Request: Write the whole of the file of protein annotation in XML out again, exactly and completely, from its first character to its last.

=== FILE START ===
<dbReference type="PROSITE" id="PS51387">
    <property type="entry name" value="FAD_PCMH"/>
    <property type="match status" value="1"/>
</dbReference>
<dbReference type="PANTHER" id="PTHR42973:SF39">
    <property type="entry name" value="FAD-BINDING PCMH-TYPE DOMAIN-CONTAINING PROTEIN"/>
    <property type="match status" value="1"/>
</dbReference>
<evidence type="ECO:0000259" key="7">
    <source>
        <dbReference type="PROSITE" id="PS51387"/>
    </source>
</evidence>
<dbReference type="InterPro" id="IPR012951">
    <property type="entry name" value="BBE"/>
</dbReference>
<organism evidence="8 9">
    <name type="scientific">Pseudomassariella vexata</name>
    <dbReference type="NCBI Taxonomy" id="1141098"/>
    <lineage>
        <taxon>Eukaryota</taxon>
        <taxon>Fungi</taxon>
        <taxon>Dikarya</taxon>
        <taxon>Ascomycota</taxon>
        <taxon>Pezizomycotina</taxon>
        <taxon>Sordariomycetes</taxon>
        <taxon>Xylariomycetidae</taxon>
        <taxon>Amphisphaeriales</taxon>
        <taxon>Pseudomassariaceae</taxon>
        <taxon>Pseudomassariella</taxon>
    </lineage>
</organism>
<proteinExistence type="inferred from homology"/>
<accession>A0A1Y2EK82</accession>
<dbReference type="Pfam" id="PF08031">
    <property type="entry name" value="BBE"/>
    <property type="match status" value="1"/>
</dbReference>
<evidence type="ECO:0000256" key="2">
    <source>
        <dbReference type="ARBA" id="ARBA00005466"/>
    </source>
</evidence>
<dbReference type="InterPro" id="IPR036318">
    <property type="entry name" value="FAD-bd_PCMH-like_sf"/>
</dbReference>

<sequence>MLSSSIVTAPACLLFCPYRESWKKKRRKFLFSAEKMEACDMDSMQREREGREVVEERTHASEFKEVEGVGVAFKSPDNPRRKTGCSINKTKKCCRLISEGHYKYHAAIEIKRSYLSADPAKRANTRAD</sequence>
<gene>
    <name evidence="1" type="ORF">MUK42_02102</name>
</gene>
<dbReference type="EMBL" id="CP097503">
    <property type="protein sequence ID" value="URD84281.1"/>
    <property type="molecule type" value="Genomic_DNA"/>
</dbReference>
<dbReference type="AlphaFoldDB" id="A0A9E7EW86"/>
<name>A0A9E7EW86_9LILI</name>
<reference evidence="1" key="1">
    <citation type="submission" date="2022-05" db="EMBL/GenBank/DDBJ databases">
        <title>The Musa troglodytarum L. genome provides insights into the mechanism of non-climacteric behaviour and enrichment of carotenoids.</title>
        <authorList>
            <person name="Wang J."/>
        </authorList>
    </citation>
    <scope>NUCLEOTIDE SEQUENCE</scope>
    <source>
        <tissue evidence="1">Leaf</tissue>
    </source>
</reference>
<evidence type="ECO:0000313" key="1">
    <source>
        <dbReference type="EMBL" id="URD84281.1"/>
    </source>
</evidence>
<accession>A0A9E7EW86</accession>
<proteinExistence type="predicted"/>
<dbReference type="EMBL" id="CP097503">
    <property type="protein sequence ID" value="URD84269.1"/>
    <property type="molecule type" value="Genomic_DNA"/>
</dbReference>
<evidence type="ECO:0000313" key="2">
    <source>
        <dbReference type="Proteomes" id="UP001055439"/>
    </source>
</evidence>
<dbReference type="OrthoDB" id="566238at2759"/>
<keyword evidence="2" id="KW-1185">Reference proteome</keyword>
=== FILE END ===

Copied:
<dbReference type="PROSITE" id="PS51387">
    <property type="entry name" value="FAD_PCMH"/>
    <property type="match status" value="1"/>
</dbReference>
<dbReference type="PANTHER" id="PTHR42973:SF39">
    <property type="entry name" value="FAD-BINDING PCMH-TYPE DOMAIN-CONTAINING PROTEIN"/>
    <property type="match status" value="1"/>
</dbReference>
<evidence type="ECO:0000259" key="7">
    <source>
        <dbReference type="PROSITE" id="PS51387"/>
    </source>
</evidence>
<dbReference type="InterPro" id="IPR012951">
    <property type="entry name" value="BBE"/>
</dbReference>
<organism evidence="8 9">
    <name type="scientific">Pseudomassariella vexata</name>
    <dbReference type="NCBI Taxonomy" id="1141098"/>
    <lineage>
        <taxon>Eukaryota</taxon>
        <taxon>Fungi</taxon>
        <taxon>Dikarya</taxon>
        <taxon>Ascomycota</taxon>
        <taxon>Pezizomycotina</taxon>
        <taxon>Sordariomycetes</taxon>
        <taxon>Xylariomycetidae</taxon>
        <taxon>Amphisphaeriales</taxon>
        <taxon>Pseudomassariaceae</taxon>
        <taxon>Pseudomassariella</taxon>
    </lineage>
</organism>
<proteinExistence type="inferred from homology"/>
<accession>A0A1Y2EK82</accession>
<dbReference type="Pfam" id="PF08031">
    <property type="entry name" value="BBE"/>
    <property type="match status" value="1"/>
</dbReference>
<evidence type="ECO:0000256" key="2">
    <source>
        <dbReference type="ARBA" id="ARBA00005466"/>
    </source>
</evidence>
<dbReference type="InterPro" id="IPR036318">
    <property type="entry name" value="FAD-bd_PCMH-like_sf"/>
</dbReference>

<sequence>MLSSSIVTAPACLLFCPYRESWKKKRRKFLFSAEKMEACDMDSMQREREGREVVEERTHASEFKEVEGVGVAFKSPDNPRRKTGCSINKTKKCCRLISEGHYKYHAAIEIKRSYLSADPAKRANTRAD</sequence>
<gene>
    <name evidence="1" type="ORF">MUK42_02102</name>
</gene>
<dbReference type="EMBL" id="CP097503">
    <property type="protein sequence ID" value="URD84281.1"/>
    <property type="molecule type" value="Genomic_DNA"/>
</dbReference>
<dbReference type="AlphaFoldDB" id="A0A9E7EW86"/>
<name>A0A9E7EW86_9LILI</name>
<reference evidence="1" key="1">
    <citation type="submission" date="2022-05" db="EMBL/GenBank/DDBJ databases">
        <title>The Musa troglodytarum L. genome provides insights into the mechanism of non-climacteric behaviour and enrichment of carotenoids.</title>
        <authorList>
            <person name="Wang J."/>
        </authorList>
    </citation>
    <scope>NUCLEOTIDE SEQUENCE</scope>
    <source>
        <tissue evidence="1">Leaf</tissue>
    </source>
</reference>
<evidence type="ECO:0000313" key="1">
    <source>
        <dbReference type="EMBL" id="URD84281.1"/>
    </source>
</evidence>
<accession>A0A9E7EW86</accession>
<proteinExistence type="predicted"/>
<dbReference type="EMBL" id="CP097503">
    <property type="protein sequence ID" value="URD84269.1"/>
    <property type="molecule type" value="Genomic_DNA"/>
</dbReference>
<evidence type="ECO:0000313" key="2">
    <source>
        <dbReference type="Proteomes" id="UP001055439"/>
    </source>
</evidence>
<dbReference type="OrthoDB" id="566238at2759"/>
<keyword evidence="2" id="KW-1185">Reference proteome</keyword>